988 The Role of African Easterly Waves North of the African Easterly Jet on Tropical Cyclogenesis

Wednesday, 25 January 2017
Joshua J. Alland, SUNY, Albany, NY; and Y. M. Cheng

Handout (7.1 MB)

This study investigates the role of two merging African easterly waves on the genesis of Hurricane Danielle (2004) using observational data and a high resolution modeling framework. The first wave exists south of the African easterly jet (AEWS) and has a maximum amplitude in the mid-troposphere in association with the jet. The second wave exists north of the African easterly jet (AEWN) and has a maximum amplitude in the lower-troposphere in association with the semi-permanent Saharan heat low. These waves merge into one vortex over the West African coast. Within a few days, this vortex intensifies to become Hurricane Danielle.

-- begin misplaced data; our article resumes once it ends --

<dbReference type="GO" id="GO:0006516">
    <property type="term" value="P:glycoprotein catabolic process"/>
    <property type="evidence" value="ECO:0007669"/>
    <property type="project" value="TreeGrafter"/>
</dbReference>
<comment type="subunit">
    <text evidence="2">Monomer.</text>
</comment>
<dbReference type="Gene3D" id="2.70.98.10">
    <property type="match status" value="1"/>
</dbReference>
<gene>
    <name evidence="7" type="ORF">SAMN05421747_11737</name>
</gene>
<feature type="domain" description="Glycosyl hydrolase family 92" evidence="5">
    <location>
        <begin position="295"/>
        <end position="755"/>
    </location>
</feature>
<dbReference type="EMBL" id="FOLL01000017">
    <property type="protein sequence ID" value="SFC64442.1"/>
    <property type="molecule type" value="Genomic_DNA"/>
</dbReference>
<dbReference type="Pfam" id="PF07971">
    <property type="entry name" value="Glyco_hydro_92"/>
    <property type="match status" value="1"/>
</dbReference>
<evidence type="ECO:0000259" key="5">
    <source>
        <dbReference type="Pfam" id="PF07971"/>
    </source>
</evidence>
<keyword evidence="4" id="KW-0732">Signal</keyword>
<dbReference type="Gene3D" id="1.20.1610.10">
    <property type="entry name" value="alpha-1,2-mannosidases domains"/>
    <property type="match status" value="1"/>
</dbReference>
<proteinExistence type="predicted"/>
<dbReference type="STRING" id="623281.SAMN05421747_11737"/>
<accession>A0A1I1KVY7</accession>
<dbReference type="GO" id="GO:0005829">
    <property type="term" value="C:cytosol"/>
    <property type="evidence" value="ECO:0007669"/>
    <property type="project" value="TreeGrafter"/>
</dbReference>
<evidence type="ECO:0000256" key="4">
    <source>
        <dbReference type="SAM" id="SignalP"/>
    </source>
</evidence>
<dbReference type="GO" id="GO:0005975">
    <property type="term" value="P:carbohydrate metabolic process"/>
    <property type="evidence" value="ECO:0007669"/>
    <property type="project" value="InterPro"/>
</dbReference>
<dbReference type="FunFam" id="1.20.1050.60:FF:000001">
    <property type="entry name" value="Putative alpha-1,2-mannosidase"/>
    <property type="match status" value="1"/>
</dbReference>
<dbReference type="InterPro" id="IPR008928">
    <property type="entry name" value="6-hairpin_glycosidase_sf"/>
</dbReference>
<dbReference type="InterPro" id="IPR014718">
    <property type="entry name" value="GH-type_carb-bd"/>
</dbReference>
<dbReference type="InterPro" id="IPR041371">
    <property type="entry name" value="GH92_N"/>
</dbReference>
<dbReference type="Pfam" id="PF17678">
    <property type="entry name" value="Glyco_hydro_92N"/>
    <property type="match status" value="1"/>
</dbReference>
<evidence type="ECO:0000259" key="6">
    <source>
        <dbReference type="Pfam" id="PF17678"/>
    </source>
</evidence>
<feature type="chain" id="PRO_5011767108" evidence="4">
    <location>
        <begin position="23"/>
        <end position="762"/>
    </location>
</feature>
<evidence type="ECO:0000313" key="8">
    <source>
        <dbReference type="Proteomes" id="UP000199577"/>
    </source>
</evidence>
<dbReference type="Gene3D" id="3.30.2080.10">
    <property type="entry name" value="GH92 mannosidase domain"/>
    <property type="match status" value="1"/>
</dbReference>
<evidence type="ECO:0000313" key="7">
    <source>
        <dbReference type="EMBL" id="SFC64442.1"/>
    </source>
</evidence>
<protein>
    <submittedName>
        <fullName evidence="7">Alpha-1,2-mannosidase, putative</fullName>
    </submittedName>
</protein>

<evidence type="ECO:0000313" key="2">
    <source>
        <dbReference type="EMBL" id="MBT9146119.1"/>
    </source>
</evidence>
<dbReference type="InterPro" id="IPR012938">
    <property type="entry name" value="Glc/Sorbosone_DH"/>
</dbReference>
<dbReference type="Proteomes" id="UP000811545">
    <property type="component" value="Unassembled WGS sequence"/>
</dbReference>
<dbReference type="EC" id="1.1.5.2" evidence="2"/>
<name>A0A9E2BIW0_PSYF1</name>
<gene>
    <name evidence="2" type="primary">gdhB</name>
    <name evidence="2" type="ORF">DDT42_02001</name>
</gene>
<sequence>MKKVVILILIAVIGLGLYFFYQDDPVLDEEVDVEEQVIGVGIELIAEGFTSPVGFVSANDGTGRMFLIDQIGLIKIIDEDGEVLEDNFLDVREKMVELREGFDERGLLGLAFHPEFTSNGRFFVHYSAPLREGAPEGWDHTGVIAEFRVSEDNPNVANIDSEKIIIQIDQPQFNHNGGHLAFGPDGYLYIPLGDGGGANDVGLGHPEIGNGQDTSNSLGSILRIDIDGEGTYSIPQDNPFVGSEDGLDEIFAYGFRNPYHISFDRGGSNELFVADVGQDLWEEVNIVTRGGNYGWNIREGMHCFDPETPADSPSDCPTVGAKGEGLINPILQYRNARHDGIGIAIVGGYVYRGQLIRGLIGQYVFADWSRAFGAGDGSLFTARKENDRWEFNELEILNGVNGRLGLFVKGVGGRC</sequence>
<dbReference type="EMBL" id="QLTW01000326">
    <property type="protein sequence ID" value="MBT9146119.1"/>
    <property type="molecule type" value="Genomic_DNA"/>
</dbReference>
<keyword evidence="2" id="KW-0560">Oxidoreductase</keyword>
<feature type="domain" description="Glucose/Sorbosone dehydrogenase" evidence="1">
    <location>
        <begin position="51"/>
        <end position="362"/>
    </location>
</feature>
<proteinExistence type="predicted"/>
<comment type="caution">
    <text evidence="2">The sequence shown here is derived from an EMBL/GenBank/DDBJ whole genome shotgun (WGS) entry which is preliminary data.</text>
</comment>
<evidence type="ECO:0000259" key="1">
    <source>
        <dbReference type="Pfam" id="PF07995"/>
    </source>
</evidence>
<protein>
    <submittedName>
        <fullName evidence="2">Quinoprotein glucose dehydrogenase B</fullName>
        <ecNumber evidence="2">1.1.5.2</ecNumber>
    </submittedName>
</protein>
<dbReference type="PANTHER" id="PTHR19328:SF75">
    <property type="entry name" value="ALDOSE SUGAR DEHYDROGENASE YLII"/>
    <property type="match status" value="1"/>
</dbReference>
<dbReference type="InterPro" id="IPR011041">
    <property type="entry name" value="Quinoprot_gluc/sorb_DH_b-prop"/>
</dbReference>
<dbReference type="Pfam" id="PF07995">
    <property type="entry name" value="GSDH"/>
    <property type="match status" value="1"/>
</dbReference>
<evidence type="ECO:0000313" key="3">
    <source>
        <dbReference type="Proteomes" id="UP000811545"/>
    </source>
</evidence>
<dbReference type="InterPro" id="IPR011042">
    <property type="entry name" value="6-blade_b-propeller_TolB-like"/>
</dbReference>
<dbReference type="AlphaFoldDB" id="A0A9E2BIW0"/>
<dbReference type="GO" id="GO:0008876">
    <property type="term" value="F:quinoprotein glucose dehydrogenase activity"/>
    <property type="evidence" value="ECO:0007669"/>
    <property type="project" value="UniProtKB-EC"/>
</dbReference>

The WRF Model is utilized to simulate this merging process. Results show that this modeling framework realistically simulates the merging between the AEWN and AEWS. A separate simulation that removes the AEWN from the initial conditions does not produce a tropical cyclone, suggesting that the AEWN, and its corresponding low-level cyclonic relative vorticity, is important in the development of Hurricane Danielle. A vorticity budget quantifies the importance of merging and diabatic processes in low-level vorticity generation associated with the merged vortex. The contributions from the merging (eddy vorticity flux) and diabatic (stretching and tilting) terms to the cyclonic relative vorticity generation at low-levels have comparable magnitudes, confirming that the relative vorticity associated with the AEWN is at least as important as diabatic generation in increasing the low-level relative vorticity of the merged vortex. This study suggests that AEWNs are important to consider when forecasting tropical cyclogenesis.

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